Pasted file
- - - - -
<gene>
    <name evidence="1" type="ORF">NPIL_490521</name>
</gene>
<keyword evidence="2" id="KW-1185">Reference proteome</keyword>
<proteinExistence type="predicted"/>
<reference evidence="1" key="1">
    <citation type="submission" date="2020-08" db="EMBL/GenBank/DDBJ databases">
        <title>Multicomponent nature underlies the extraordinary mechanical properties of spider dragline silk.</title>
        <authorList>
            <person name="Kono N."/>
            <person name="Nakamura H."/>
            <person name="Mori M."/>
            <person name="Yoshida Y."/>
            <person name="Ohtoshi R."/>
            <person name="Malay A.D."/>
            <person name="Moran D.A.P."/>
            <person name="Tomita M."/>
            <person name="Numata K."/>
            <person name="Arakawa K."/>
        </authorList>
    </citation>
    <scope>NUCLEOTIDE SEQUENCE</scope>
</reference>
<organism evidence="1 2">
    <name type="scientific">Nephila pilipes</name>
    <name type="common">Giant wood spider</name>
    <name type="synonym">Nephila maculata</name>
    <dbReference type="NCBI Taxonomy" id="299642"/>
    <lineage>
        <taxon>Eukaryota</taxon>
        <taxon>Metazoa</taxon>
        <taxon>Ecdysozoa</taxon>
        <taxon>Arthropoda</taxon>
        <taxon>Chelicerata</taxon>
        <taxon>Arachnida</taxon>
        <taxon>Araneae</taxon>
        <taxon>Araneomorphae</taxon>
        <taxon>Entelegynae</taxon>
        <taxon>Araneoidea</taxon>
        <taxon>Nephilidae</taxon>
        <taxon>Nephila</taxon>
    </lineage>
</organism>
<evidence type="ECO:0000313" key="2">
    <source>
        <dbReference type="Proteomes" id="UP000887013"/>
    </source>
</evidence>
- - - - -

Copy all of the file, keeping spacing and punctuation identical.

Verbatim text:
<gene>
    <name evidence="1" type="ORF">NPIL_490521</name>
</gene>
<keyword evidence="2" id="KW-1185">Reference proteome</keyword>
<proteinExistence type="predicted"/>
<reference evidence="1" key="1">
    <citation type="submission" date="2020-08" db="EMBL/GenBank/DDBJ databases">
        <title>Multicomponent nature underlies the extraordinary mechanical properties of spider dragline silk.</title>
        <authorList>
            <person name="Kono N."/>
            <person name="Nakamura H."/>
            <person name="Mori M."/>
            <person name="Yoshida Y."/>
            <person name="Ohtoshi R."/>
            <person name="Malay A.D."/>
            <person name="Moran D.A.P."/>
            <person name="Tomita M."/>
            <person name="Numata K."/>
            <person name="Arakawa K."/>
        </authorList>
    </citation>
    <scope>NUCLEOTIDE SEQUENCE</scope>
</reference>
<organism evidence="1 2">
    <name type="scientific">Nephila pilipes</name>
    <name type="common">Giant wood spider</name>
    <name type="synonym">Nephila maculata</name>
    <dbReference type="NCBI Taxonomy" id="299642"/>
    <lineage>
        <taxon>Eukaryota</taxon>
        <taxon>Metazoa</taxon>
        <taxon>Ecdysozoa</taxon>
        <taxon>Arthropoda</taxon>
        <taxon>Chelicerata</taxon>
        <taxon>Arachnida</taxon>
        <taxon>Araneae</taxon>
        <taxon>Araneomorphae</taxon>
        <taxon>Entelegynae</taxon>
        <taxon>Araneoidea</taxon>
        <taxon>Nephilidae</taxon>
        <taxon>Nephila</taxon>
    </lineage>
</organism>
<evidence type="ECO:0000313" key="2">
    <source>
        <dbReference type="Proteomes" id="UP000887013"/>
    </source>
</evidence>